Italian firefighters rescue puppies after avalanche

Firefighters broke down a wall and found the puppies in the boiler room of the hotel


dpa

FARINDOLA, Italy — The death toll at an Italian hotel buried by an avalanche last week has risen to seven, while 22 guests and staff members remain missing, officials said Monday.

Rescuers also located the body of a woman and are working to extract it, the Civil Protection Department said.

Italian firefighters with rescued puppies. (Photo/Vigilfuoco Firefighters)
Italian firefighters with rescued puppies. (Photo/Vigilfuoco Firefighters)

Eleven people have been rescued since the January 18 avalanche, including four children.

Also on Monday, firefighters broke down a wall and pulled three puppies from the rubble of the four-star mountain hotel. They were found in good condition in the boiler room.

Born December 4, they are the offspring of hotel mascots Nuvola (Cloud) and Lupo (Wolf), both of whom fled to safety into the valley below the hotel on the day the avalanche struck.

The 120,000-ton mass of snow barreled down a mountain, tore through a forest, and engulfed the hotel at a speed of about 100 kilometres an hour on the same day a series of powerful magnitude-5 earthquakes shook central Italy.

Italian prosecutors said Monday they are considering multiple manslaughter and negligent disaster charges, stemming not only from events on the day of the disaster but also from the decision to build the hotel at altitude of 1,200 metres in the picturesque Apennine mountains.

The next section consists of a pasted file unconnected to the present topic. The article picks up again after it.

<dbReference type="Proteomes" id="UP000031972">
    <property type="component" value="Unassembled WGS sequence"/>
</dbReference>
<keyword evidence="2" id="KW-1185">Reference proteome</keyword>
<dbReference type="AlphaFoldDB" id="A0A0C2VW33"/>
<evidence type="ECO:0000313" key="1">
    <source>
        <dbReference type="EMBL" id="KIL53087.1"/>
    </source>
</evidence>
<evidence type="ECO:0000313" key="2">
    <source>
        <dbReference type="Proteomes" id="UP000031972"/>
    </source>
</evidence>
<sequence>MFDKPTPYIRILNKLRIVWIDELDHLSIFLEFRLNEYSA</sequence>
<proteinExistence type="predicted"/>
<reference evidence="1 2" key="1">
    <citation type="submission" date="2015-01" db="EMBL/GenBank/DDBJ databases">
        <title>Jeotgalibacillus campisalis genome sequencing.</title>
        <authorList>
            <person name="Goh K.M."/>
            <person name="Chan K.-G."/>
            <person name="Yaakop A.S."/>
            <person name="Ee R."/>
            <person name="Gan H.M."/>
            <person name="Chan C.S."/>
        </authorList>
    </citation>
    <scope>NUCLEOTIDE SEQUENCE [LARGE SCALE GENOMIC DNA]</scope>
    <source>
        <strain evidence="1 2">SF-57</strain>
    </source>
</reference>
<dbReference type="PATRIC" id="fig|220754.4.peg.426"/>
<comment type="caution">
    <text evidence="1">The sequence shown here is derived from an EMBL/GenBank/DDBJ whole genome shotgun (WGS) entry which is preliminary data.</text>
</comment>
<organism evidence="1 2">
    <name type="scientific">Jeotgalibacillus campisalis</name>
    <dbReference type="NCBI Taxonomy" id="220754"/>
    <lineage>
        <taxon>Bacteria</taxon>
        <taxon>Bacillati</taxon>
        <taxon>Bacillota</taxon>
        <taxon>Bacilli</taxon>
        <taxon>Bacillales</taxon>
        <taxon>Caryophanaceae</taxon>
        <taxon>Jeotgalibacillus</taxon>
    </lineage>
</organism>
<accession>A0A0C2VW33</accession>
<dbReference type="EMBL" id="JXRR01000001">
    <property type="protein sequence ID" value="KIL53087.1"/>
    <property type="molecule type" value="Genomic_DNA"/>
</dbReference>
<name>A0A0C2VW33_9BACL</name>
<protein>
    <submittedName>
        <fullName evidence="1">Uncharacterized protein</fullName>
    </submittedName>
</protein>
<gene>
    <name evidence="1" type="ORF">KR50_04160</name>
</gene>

Questions were raised as to whether the hotel should have been evacuated given there was a level-four avalanche alert that day.

There were also questions as to why officials failed to send one of two available turbine snow ploughs to Rigopiano after staff there requested one, hours before the avalanche struck around 4:30 pm (1530 GMT) on Wednesday.

A German expert told dpa earlier in the day that what happened in Rigopiano was likely due to "a chain of unfortunate circumstances" due to extreme weather conditions that were unusual for the area.

The Rigopiano avalanche falls under the category of "exceptional and unforeseeable events," according to Thomas Bucher of the German Alpine Club (DAV). 

McClatchy-Tribune News Service
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